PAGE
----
The Dark Side of putting bright children on TV | William Clarence
Stephen Spriggs warns of the dark side of child genius and the lasting implications of putting super-bright children on TV shows like Channel 4's Child Genius.
Like most people, I enjoy relaxing with a bit of television after a long day’s work and root around for something to keep me amused.
But after watching an episode of Child Genius, I felt decidedly uncomfortable. Seeing children crumble after being put under immense pressure to perform isn’t entertainment in my book.
The dark side of child genius
These kids were eight and nine years old. At that age, I was playing with friends, riding my bike and yes, doing my homework.
But I wasn’t sitting in my bedroom for hours a day reading up on The Russian Ballet 1938-62, monetary policy and tax reform 1979-1990 or public health and sanitation (all real specialist subjects on Channel 4’s Child Genius).
I mean, really, how useful is any of that going to be? It’s unlikely to impress fellow kids in the classroom or come up on any school tests.
Watching these youngsters spell long words, make complex calculations in their heads and answer the most obscure questions is impressive and certainly ‘good telly’ – but I think the producers and mid-programme advertisers get more out of it than the children.
Maximising talent through meaningful learning
When it comes to the spelling tests, do these children actually understand these words? What is the point, outside of the competition, of being able to spell phelloderm, epyllion and churrigueresque?
Is it a measure of real-life intellect or the result of sitting cooped up in the house studying a dictionary for weeks on end?
I dread to think of the sacrifices they’ve they made to compete in this programme. The parties, playtimes, football games, dance classes and lazy Sundays they’ve missed out on just to provide us with entertainment.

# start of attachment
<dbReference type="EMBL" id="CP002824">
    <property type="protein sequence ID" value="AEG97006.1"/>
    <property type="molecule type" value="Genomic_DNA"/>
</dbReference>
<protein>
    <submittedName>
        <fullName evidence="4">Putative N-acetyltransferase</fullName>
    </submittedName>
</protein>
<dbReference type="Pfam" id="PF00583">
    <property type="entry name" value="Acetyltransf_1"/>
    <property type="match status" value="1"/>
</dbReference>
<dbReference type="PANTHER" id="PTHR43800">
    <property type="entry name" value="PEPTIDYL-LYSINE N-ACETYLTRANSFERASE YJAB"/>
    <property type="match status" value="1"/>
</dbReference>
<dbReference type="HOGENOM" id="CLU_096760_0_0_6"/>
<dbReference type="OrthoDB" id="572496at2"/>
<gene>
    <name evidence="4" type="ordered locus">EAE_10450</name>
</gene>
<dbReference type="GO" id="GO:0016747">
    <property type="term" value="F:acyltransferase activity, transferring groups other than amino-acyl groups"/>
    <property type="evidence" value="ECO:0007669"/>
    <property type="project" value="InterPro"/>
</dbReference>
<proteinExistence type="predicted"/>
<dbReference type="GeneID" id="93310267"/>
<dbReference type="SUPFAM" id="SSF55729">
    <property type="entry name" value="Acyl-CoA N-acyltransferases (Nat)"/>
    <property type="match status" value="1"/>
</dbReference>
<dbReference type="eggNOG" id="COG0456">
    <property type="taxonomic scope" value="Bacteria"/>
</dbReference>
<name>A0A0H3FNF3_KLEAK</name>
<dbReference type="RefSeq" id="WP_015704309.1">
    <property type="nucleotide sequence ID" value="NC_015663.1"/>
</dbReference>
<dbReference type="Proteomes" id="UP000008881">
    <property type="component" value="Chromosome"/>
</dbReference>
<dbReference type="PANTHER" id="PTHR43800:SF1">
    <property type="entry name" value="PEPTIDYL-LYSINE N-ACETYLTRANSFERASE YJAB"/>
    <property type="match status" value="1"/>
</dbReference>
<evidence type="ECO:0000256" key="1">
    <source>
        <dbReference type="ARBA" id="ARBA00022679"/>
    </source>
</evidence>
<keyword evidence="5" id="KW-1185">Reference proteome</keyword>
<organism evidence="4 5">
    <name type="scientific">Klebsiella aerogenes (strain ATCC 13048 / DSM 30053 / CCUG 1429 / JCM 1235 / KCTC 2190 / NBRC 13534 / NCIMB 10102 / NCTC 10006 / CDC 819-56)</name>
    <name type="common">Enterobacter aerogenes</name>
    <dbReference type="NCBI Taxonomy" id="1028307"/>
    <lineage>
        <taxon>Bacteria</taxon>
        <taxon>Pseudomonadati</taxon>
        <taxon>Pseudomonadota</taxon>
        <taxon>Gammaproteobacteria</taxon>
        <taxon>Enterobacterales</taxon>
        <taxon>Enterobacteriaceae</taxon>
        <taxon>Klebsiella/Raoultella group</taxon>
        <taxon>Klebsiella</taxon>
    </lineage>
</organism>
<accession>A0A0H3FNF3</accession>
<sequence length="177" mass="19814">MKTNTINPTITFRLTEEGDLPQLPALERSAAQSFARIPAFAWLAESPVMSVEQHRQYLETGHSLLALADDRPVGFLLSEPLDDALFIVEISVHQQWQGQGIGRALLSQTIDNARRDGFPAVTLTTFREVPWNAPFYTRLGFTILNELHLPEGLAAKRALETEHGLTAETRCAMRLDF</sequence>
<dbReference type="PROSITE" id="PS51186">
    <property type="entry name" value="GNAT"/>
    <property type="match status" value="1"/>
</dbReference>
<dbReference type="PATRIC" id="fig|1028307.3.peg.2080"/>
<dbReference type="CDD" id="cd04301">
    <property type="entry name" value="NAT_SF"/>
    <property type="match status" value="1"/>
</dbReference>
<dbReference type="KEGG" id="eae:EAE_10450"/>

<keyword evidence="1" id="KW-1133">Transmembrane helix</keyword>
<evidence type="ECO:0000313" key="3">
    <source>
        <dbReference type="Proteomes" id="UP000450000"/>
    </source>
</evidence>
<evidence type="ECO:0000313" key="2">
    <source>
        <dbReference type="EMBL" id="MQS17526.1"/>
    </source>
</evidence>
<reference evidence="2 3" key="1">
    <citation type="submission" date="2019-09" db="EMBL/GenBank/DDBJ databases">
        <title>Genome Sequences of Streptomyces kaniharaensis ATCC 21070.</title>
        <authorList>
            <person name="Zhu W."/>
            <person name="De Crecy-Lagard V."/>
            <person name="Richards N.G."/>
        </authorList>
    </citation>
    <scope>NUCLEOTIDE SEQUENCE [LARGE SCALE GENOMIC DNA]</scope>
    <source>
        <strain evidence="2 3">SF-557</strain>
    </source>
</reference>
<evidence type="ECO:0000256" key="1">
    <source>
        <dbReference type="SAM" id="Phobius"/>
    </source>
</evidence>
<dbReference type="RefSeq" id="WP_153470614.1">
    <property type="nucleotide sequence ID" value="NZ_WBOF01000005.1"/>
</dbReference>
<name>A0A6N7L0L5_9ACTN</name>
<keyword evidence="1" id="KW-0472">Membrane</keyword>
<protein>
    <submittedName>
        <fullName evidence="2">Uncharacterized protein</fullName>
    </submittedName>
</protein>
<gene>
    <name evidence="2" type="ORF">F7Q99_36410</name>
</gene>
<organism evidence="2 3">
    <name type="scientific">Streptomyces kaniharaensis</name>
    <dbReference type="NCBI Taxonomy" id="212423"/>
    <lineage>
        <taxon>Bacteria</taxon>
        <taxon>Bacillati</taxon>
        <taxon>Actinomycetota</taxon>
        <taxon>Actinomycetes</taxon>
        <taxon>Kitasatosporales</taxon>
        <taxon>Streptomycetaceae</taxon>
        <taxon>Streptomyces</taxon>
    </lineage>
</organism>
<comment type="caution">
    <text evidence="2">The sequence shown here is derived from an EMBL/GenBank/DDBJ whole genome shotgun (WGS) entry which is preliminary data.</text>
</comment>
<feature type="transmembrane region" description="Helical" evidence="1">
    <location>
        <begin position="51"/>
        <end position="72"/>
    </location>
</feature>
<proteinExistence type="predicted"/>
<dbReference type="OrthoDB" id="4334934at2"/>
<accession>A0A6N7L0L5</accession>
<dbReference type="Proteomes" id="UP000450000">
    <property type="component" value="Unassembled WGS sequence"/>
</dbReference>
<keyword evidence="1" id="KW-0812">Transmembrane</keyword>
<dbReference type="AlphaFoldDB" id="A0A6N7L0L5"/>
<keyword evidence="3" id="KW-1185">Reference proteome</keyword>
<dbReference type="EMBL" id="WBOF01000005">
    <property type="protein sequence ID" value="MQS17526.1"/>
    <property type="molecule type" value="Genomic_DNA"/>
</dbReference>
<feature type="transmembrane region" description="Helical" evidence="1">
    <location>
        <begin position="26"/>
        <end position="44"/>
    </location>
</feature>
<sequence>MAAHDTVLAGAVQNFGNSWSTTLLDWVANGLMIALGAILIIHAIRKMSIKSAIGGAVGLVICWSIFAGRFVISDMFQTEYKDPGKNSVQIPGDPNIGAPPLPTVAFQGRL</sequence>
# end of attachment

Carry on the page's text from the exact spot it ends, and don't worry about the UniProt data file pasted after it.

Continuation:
These children are obviously exceptionally bright and may require extra stimulation, but couldn’t their time be spent doing something else?
I’m all for maximising talent but surely that could be done by reading a challenging book, playing some sport, studying a new language or learning to play an instrument? Learning isn’t just reciting facts and reciting facts isn’t meaningful learning.
Let children be children
What really upsets me is the children’s reactions. It’s not uncommon for them to break down on television cry at their ‘failure’ to identify the meaning of the words such as darmstadtium (no, me neither).
I watched as two poor kids got an answer wrong and were banished from the podium as the camera pointed at their grimacing parents. The children joined them and promptly burst into tears.
Some parents say the children love this style of competition and signed up for it themselves but I’m not so sure.
One 11-year-old, Gar Jun, has a tough ‘Chinese-style’ study regime imposed on him by his mum who gives him three-minute rest breaks between study sessions. If this was a school regime, the teachers would – rightly – be charged with child abuse.
One ‘failure’ said, while sitting next to his nodding parents: ‘This just proves I must work harder to achieve what I want in life.’
Is that an 8-year-old talking or his parents? Is his life’s ambition to be able to sit in his room rattling off lots of long words or is this an ego trip for his parents to gain fame by showing off how clever their child is?
What will be the reaction when they go back to school and face their classmates after such public humiliation? I dread to think.
The ‘successes’ are tagged with unhelpful labels, so the winner of the latest series, 12-year-old Nishi, is called ‘the human calculator’ for her knowledge of maths and physics and for spelling words such as neurohypothesis.
The impact of expectations
If I had a time-travel machine, I’d jump forward 10 years to see how these children cope as adults with this weight of expectation on them.
In my business, I meet the occasional parent keen to push their child into a school that doesn’t suit him or for teenagers to specialise in subjects that don’t interest them because it pleases the parents.
It doesn’t put the child’s interest first and it often doesn’t end well. I'm pleased to say it isn't often, and we always base our advice on what’s best for the child long term.
A holistic approach to child development
I work with schools and universities around the world. It’s worth noting that Oxbridge look for well-rounded individuals with interests outside of the classroom and US Ivy League colleges including Harvard and Yale take an holistic approach and actively look for students who have strength of character and have succeeded outside of academia.
I fear programmes such as Child Genius do the opposite – put the focus on reciting facts and not character development. I certainly won’t be watching again.
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